Henry, William  

Famine: Galways Darkest Years


Published to mark the 2011 National Famine Commemoration Day on 15 May 2011, William Henry sheds new light on the horrors of the famine in the west of Ireland.

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Famine: Galway's Darkest Years examines the origins and effects of the Irish Famine, focusing on Galway and the surrounding areas of Tuam, Loughrea, Ballinasloe, Athenry, Gort, Oranmore, Clifden and more. 

Being a port town and the main population centre in Connacht, Galway witnessed the daily influx of human wretchedness and the suffering of destitute people seeking salvation in the feared workhouse. The human misery that began appearing in the streets of Galway in 1846 shocked the authorities and terrified its inhabitants. And the long perilous voyage on board one of the many dreaded coffin ships to America ,which served Galway during those years. 

The journey was long and hazardous, and proved fatal for many thousands of people such was their weakened state, for them there was only a watery grave.The rebellion of 1848 and some violent incidents are included, as is the story of some of the emigrants who made it to the New World.


Breandan O Scanaill interviewed William Henry on June 2 on Connemara FM. To listen to the full interview please click here.

William Henry appeared on the Keith Finnegan Show on Galway Bay Fm 15 June. To listen to the full interview please click here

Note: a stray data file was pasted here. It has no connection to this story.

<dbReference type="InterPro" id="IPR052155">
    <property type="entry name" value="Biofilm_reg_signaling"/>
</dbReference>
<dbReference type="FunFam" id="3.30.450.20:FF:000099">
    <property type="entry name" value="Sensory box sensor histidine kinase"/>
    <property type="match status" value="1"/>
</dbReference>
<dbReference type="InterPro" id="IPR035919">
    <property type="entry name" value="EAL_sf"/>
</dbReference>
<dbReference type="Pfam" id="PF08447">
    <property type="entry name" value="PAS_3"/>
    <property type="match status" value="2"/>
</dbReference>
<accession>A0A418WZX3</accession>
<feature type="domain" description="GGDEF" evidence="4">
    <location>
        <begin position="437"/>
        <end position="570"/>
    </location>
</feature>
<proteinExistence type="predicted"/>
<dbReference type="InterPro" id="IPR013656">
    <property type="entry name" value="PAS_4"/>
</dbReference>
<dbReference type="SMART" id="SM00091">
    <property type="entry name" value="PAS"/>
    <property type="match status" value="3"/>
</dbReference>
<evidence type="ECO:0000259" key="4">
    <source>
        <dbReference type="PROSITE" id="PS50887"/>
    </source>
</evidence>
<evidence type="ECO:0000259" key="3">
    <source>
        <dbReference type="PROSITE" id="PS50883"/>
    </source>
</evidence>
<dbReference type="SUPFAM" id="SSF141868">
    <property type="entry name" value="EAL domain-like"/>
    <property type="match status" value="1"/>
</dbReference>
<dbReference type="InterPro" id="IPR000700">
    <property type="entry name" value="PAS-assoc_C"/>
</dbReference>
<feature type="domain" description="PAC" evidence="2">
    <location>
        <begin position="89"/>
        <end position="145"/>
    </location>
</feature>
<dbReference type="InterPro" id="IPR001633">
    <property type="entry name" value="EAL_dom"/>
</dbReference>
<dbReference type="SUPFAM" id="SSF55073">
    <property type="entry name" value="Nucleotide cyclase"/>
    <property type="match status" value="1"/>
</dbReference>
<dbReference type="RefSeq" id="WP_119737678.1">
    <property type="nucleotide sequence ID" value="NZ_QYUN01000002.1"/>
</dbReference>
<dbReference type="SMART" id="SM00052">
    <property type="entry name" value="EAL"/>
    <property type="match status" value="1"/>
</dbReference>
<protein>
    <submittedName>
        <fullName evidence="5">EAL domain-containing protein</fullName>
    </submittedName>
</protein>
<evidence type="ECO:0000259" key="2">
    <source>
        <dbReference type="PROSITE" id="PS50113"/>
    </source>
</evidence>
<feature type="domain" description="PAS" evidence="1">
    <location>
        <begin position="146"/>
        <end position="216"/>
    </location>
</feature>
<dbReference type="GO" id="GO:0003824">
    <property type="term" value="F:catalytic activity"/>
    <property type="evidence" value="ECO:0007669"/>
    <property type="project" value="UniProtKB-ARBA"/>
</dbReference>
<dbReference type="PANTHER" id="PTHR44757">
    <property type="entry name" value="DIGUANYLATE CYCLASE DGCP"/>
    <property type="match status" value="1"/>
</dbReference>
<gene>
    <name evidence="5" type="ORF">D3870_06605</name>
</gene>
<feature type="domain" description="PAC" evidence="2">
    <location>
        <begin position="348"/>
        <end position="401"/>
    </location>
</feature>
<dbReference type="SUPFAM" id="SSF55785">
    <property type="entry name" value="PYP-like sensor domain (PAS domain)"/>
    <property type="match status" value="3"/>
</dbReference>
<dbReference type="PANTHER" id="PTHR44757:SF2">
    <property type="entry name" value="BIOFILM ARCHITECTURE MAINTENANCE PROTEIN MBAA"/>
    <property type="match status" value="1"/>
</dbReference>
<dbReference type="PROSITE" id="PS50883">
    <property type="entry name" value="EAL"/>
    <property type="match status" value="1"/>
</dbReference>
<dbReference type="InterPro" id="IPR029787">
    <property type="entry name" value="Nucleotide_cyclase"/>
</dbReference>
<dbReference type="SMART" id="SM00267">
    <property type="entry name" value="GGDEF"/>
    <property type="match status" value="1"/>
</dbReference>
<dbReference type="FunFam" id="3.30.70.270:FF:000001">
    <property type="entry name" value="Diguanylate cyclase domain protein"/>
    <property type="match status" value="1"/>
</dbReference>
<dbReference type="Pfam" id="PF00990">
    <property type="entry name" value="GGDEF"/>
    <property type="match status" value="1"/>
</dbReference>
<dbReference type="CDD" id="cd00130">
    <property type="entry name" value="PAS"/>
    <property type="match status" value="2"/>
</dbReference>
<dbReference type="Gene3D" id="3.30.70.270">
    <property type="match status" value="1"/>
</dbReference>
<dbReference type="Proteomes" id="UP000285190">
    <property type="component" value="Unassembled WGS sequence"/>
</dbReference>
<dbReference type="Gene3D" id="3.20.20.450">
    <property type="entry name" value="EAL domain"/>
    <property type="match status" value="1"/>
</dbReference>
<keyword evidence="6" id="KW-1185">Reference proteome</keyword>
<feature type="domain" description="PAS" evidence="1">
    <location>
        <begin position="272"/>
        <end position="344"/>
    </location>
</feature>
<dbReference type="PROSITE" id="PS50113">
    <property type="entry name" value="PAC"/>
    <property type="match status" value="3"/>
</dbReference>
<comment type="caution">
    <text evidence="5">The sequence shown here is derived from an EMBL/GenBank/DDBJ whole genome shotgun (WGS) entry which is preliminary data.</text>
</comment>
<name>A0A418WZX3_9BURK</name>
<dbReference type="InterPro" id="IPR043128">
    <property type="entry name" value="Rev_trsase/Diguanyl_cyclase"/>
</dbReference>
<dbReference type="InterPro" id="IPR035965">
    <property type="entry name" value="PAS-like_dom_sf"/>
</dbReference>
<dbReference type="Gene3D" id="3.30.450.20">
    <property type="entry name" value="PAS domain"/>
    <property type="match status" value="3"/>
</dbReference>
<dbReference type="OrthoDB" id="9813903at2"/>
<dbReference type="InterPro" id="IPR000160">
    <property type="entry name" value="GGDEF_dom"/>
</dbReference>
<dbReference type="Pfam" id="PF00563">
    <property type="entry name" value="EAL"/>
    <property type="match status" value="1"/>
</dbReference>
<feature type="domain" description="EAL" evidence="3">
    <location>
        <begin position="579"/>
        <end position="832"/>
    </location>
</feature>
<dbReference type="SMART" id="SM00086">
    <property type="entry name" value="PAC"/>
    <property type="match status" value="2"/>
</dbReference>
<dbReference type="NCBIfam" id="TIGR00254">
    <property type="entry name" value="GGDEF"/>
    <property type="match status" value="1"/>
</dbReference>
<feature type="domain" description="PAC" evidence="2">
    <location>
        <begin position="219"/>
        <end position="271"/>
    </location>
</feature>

Mention of Famine: Galways Darkest Days in the Galway Advertiser. To read the full article click here






William Henry speaks at the launch of his new book, Famine: Galways Darkest Years, in the Rowing Club, Galway.






ISBN 9781856357531

About the Author

William Henry is an historian, archaeologist and author of several titles including Coffin Ship, Hidden Galway, Famine: Galway's Darkest Years, Forgotten Heroes and Galway and the Great War. He lives in Galway.


'It is a must for anyone interested in the history of Galway. It.....is very highly recommended'

- Galway Advertiser

'Among the stories of greedy landlords, grasping agents and our own gombeen men, I hope he drew some comfort from the people who did try and help'

- Tuam Herald


'Galway witnessed the daily influx of human misery and the suffering of destitute people'

- Galway City Tribune

'This book sheds new light on the subject and includes the stories of some emigrants who made it to the New World'

- Ireland of the Welcomes